It can be argued that by this stage, US objectives in Vietnam had not been completed and any further involvement would have only been causing more damage to the current situation. However, it is important to understand the factors leading to failure in this period in the war. Throughout US involvement in Vietnam, the military faced the clear problem of destroying Vietcong insurgency in the South. This was no easy task as the enemy they were up against was resilient, and highly intelligent in many aspects that were not initially recognised. The first major engagement in Ia Drang may have proved ultimately to be an American victory, but it presented the fact that fighting the VC would not be won through area wars, but purely a through test of which side could drain enemy troop numbers fastest in an attritional war.
| |US TACTICS |Search & Destroy – these were mission designed to locate Communist bases in the jungle and destroy them. | | |This tactic was used against villages who were accused of harbouring Vietcong guerrillas. It was difficult | | |to ensure that civilians were not amongst the casualties. | | |Zippo Raids – US troops burned down villages to teach the population not to help the Vietcong using their | | |Zippo lighters. This created even more resentment towards the “foreign invaders”.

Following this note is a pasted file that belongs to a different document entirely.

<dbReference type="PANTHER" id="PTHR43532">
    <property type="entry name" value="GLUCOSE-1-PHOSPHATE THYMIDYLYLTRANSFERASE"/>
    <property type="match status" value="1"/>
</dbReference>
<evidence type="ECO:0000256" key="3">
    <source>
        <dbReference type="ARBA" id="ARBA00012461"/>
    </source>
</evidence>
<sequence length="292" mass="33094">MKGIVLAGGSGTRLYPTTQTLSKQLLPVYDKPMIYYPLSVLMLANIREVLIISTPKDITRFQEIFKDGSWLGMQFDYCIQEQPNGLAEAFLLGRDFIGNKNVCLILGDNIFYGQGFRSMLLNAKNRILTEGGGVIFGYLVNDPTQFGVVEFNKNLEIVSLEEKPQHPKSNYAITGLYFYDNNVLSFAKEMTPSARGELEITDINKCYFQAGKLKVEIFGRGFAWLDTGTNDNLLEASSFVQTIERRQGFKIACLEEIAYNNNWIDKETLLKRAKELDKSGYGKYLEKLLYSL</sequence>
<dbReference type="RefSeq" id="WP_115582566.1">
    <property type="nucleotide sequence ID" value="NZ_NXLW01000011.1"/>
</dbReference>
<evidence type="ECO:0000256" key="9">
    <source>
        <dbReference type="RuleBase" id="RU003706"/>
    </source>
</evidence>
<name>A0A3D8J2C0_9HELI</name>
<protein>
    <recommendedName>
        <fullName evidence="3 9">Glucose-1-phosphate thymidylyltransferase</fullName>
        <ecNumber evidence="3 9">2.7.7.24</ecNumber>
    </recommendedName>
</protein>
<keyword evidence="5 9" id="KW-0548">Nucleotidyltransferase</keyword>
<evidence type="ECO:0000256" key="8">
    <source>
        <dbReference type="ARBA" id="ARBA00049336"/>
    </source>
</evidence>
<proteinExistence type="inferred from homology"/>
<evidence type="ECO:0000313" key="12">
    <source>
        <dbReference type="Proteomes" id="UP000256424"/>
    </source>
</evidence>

Fieser started to get bad feedback from U.S civilians so he told people on the news that he was not responsible for the use of Napalm in warfare or by the government, “article Protesting Napalm”. After the Vietnam War the government saw how destructive napalm is so they banned it for civilian usage and used against civilian populations in 1980 by the United Nations Conventions on Certain Conventional Weapons (CCW). Napalm is a sticky substance mixed with gasoline that would stick on everything and covered anything it touched with a ball of fire. They used napalm in flamethrowers to clear a cave or a dug out that enemies might be sheltering themselves in. Before they only used gasoline that would drop off people after a few seconds.